Adults with congenital heart disease: Patched but not cured
by Michael Earing, MD
|Michael Earing, MD, conducts a follow-up appointment with an adult patient at Children's Hospital of Wisconsin. Dr. Earing is one of the few physicians in the U.S. who has received formalized training to care for adults with congenital heart disease.|
Congenital heart defects are the most common group of birth defects, occurring in approximately 9 in 1,000 live births1. Without treatment, the majority of patients would die in infancy or childhood, with only 5-15 percent surviving into adulthood2. The advent of surgical procedures such as ligation of patent ductus arteriosus, resection of coarctation of aorta and the legendary Blalock-Taussig shunt, as well as advances in diagnostic, interventional and critical care skills, have resulted in survival of approximately 90 percent of these children to adulthood. Now, for the first time in history, it is estimated that more adults than children are living with congenital heart disease in the U.S., with a 5 percent increase every year. This growth rate predicts that in the next decade, the number of adults with congenital heart disease living in the U.S. will reach 1 million3-4. Unfortunately, the number of physicians formally trained to care for this complex group of patients is small. In the most recent study, published in 2006, it is estimated that only 31 physicians have received formalized training to care for adults with congenital heart disease in the U.S. in the last 10 years5. As a result, many adults with congenital heart disease do not have access to appropriately trained physicians or required medical and surgical services1, 3-5.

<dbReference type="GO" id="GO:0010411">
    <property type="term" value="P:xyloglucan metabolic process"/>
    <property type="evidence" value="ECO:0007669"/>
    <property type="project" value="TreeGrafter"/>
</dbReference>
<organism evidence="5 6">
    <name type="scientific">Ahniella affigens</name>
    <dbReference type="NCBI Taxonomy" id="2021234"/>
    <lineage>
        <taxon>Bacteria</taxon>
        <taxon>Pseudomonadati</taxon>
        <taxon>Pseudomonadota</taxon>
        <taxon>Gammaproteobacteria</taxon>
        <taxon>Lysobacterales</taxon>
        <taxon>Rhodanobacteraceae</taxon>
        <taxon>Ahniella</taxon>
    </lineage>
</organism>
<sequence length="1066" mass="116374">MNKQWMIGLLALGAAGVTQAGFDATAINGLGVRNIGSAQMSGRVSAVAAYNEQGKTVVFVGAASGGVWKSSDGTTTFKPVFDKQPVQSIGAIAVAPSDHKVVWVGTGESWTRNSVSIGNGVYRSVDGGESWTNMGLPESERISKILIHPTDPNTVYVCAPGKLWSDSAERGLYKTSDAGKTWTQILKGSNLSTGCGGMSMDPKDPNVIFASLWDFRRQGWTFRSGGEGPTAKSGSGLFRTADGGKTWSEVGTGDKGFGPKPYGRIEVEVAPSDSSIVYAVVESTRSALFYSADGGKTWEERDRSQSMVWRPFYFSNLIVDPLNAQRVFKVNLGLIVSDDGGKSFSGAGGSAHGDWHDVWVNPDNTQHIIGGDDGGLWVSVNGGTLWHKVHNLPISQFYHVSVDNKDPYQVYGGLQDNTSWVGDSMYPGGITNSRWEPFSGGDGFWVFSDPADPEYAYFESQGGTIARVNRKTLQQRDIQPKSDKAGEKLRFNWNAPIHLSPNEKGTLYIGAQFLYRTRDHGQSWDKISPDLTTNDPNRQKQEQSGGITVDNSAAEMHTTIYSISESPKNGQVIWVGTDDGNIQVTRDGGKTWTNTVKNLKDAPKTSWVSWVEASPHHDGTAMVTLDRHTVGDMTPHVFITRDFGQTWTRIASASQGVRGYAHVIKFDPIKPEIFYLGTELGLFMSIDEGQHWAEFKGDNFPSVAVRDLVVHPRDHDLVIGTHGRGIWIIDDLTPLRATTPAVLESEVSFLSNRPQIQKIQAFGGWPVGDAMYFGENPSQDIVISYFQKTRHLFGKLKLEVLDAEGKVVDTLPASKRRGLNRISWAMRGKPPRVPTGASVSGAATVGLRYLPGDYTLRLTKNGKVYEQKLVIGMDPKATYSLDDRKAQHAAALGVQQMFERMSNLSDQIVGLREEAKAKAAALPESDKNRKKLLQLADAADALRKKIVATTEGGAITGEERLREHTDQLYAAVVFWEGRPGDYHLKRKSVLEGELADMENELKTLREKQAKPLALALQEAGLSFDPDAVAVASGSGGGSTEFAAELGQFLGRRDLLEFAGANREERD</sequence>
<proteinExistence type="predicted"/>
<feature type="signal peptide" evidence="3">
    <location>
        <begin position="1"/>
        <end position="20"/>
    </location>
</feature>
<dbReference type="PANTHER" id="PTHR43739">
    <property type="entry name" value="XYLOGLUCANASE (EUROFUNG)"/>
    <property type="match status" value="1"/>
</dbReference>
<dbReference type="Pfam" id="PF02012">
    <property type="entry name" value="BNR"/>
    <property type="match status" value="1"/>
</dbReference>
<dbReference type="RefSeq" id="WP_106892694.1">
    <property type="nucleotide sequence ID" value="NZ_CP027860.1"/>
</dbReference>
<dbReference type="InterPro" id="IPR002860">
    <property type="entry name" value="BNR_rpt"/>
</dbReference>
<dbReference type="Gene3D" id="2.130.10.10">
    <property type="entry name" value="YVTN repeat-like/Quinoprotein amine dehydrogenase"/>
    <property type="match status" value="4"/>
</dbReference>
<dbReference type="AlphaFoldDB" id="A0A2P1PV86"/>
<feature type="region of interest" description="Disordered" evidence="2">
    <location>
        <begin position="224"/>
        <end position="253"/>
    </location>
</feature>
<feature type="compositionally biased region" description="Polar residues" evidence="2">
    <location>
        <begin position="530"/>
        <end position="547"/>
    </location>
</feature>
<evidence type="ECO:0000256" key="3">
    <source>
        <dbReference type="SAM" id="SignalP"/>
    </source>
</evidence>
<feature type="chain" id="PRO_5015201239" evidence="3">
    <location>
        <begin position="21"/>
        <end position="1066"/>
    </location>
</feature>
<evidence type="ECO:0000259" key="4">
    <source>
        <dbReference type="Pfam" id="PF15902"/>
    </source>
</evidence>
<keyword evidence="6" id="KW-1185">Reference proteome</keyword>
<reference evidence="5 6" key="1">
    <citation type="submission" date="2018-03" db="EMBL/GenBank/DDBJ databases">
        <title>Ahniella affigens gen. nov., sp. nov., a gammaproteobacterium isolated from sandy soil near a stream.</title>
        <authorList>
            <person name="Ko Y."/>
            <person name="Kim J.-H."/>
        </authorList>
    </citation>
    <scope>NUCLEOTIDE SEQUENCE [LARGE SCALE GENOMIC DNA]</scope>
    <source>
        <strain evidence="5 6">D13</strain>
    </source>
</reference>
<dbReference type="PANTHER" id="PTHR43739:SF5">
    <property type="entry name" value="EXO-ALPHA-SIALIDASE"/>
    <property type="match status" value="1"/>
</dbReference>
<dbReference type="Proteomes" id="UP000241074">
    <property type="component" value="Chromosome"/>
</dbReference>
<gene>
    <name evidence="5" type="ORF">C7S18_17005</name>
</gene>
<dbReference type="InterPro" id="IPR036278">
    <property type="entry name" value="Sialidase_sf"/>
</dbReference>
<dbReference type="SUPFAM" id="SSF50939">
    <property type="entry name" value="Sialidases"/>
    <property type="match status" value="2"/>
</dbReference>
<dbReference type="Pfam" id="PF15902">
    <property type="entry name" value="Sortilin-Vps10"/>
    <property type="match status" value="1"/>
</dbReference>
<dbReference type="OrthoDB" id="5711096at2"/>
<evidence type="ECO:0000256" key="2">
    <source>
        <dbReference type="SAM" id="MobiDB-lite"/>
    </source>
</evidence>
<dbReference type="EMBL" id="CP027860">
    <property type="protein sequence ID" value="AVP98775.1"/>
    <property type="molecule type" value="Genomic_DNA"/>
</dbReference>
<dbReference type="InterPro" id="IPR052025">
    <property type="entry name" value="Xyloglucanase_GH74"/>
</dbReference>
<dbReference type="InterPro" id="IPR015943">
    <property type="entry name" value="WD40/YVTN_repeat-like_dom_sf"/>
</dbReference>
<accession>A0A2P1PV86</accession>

Long-term medical considerations
About 25 percent of adults with congenital heart disease have a mild form that has allowed them to survive into adulthood without surgical or interventional cardiac catheterization. The most common lesions in this category include mild aortic valve stenosis (usually in setting of bicuspid aortic valve), small restrictive ventricular septal defects, mild pulmonary valve stenosis and mitral valve prolapse. (See Table 1.) These patients need less frequent followup to assess for progression of disease and to identify associated complications. The majority of adults with congenital heart disease now living in the U.S., however, are patients who have had previous intervention. (See Table 2.) Although the majority of children who undergo surgical intervention will survive to adulthood, with few exceptions, total correction is not the rule. The few exceptions include patent ductus arteriosus, ventricular septal defects and atrial septal defects, and only if they are closed early before the development of irreversible cardiac or lung damage and no residual lesions exist.